How much to charge for cleaning a house?

Updated March 23, 2017

House cleaning can be a great way to start your own business. Not only do you get to set your own hours, but you can make good money doing it. Learning what to charge will help you stay competitive in the house cleaning market.

Compile a list of other local cleaning services. You can do this with a business phone book or with the Internet. Write down their names and phone numbers.

Research local cleaning prices. Call the numbers on your list and ask them what they charge. This will give you a good idea of how the cleaning market is doing in your area.

Figure out your average business expenses. Cleaning supplies like all-surface sprays, wash cloths and vacuum cleaners are an important part of the business. Don't forget to add in travel expenses to the clients' houses. Add them up to figure out how much you spend to clean a house with an average of four rooms.

Tally how much you need to make in order to live comfortably. Take rent, food and other services you pay for into consideration. Also add any money you want to put in savings or have as a surplus.

Add your average expenses to the amount of money you need to make at every house. Then, divide this by the amount of hours it takes to clean the house.
For example, you have £26 of work expenses per house, and you need to make £260 from each house you clean to cover your cost of living. If it takes ten hours to clean that house, you would charge £28 an hour.

Compare your hourly pay estimate from the previous step with the research you found in the first and second step. Are your rates similar to other house cleaning services? If they're lower, don't be afraid to raise your prices. If they're high, you may need to lower your rates to stay in competitive.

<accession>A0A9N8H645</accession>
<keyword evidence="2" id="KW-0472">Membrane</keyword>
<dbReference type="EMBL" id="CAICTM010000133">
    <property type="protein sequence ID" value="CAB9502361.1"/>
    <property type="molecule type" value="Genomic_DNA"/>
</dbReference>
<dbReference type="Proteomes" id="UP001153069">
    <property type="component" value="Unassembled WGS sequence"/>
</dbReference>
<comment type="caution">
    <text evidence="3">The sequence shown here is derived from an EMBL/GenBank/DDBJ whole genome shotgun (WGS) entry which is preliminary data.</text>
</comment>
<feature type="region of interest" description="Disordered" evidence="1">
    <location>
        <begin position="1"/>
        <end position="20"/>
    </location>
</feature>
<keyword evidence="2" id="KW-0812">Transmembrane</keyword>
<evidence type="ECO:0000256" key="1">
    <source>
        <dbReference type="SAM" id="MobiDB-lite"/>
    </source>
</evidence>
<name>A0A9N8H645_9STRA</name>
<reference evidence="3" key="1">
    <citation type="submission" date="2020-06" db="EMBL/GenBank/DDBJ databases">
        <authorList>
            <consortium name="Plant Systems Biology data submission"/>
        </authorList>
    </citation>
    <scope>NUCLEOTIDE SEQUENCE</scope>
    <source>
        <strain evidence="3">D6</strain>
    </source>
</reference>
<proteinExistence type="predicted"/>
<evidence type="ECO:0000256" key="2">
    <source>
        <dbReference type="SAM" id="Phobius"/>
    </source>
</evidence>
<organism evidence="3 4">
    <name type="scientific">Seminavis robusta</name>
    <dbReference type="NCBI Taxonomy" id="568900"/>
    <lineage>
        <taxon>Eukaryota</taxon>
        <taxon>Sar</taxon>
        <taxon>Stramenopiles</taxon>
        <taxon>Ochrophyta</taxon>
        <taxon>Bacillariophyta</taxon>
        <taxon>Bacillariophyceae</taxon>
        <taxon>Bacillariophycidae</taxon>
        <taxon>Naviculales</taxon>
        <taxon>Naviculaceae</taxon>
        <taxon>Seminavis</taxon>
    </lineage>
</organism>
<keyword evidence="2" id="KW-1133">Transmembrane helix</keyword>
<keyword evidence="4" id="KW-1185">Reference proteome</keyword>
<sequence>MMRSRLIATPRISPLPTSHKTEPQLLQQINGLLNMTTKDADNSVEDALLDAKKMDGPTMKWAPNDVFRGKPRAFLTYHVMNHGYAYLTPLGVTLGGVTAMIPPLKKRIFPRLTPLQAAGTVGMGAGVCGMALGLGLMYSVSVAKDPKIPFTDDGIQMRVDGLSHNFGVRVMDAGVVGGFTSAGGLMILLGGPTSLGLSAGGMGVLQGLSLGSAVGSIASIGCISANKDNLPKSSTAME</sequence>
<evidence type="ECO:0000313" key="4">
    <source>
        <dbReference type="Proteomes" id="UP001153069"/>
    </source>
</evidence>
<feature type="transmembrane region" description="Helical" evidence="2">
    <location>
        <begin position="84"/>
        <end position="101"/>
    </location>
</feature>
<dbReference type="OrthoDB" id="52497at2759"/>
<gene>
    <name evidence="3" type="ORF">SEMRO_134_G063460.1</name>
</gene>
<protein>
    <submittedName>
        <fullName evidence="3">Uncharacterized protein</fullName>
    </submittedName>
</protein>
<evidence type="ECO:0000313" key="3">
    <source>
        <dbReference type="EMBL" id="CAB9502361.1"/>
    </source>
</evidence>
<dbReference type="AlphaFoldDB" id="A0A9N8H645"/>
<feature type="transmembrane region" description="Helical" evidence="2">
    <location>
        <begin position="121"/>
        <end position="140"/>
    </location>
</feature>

It's important to know how many houses you plan on cleaning each week. Then you will know if you're making enough each month. Some houses will provide their own vacuum cleaner. This shouldn't be a factor in what you charge, though.


When researching, stick only to competitors in your area.

Things You'll Need

  • Local business phone book
  • Calculator
  • Internet (optional)
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About the Author

Trisha Bartle began her writing career in 2007, with work appearing in publications such as "Adventures for the Average Woman" and DexKnows Weddings. She has also been a professional wedding photographer since 2001. Bartle holds an Associate of Applied Science in programming and game development.